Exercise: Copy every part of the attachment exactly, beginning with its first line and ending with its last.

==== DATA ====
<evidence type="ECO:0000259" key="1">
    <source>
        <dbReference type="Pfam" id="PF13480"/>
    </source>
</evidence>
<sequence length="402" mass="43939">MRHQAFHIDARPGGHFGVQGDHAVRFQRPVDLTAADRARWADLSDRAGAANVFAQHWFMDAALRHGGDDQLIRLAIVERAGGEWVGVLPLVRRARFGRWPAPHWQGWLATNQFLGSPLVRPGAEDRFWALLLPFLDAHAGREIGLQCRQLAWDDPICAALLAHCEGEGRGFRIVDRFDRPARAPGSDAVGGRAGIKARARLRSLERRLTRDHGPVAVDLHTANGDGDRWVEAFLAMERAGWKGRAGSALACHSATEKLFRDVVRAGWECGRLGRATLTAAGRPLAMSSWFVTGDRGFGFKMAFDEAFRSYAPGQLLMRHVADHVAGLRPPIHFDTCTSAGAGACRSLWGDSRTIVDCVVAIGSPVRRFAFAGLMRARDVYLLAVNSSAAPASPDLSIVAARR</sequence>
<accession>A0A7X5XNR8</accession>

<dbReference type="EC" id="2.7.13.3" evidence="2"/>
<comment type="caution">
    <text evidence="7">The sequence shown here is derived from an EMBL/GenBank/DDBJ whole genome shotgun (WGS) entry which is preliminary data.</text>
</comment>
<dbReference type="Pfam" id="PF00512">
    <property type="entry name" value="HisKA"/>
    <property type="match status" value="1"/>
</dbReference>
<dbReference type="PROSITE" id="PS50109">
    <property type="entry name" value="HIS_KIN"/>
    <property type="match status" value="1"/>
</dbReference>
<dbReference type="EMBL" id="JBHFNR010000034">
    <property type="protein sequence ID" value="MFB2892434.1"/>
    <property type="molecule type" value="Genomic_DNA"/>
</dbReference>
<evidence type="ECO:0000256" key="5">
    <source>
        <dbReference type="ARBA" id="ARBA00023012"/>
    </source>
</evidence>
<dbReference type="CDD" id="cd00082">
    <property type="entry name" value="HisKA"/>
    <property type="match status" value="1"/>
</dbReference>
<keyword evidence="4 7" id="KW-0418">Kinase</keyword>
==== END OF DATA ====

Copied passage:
<evidence type="ECO:0000259" key="1">
    <source>
        <dbReference type="Pfam" id="PF13480"/>
    </source>
</evidence>
<sequence length="402" mass="43939">MRHQAFHIDARPGGHFGVQGDHAVRFQRPVDLTAADRARWADLSDRAGAANVFAQHWFMDAALRHGGDDQLIRLAIVERAGGEWVGVLPLVRRARFGRWPAPHWQGWLATNQFLGSPLVRPGAEDRFWALLLPFLDAHAGREIGLQCRQLAWDDPICAALLAHCEGEGRGFRIVDRFDRPARAPGSDAVGGRAGIKARARLRSLERRLTRDHGPVAVDLHTANGDGDRWVEAFLAMERAGWKGRAGSALACHSATEKLFRDVVRAGWECGRLGRATLTAAGRPLAMSSWFVTGDRGFGFKMAFDEAFRSYAPGQLLMRHVADHVAGLRPPIHFDTCTSAGAGACRSLWGDSRTIVDCVVAIGSPVRRFAFAGLMRARDVYLLAVNSSAAPASPDLSIVAARR</sequence>
<accession>A0A7X5XNR8</accession>

<dbReference type="EC" id="2.7.13.3" evidence="2"/>
<comment type="caution">
    <text evidence="7">The sequence shown here is derived from an EMBL/GenBank/DDBJ whole genome shotgun (WGS) entry which is preliminary data.</text>
</comment>
<dbReference type="Pfam" id="PF00512">
    <property type="entry name" value="HisKA"/>
    <property type="match status" value="1"/>
</dbReference>
<dbReference type="PROSITE" id="PS50109">
    <property type="entry name" value="HIS_KIN"/>
    <property type="match status" value="1"/>
</dbReference>
<dbReference type="EMBL" id="JBHFNR010000034">
    <property type="protein sequence ID" value="MFB2892434.1"/>
    <property type="molecule type" value="Genomic_DNA"/>
</dbReference>
<evidence type="ECO:0000256" key="5">
    <source>
        <dbReference type="ARBA" id="ARBA00023012"/>
    </source>
</evidence>
<dbReference type="CDD" id="cd00082">
    <property type="entry name" value="HisKA"/>
    <property type="match status" value="1"/>
</dbReference>
<keyword evidence="4 7" id="KW-0418">Kinase</keyword>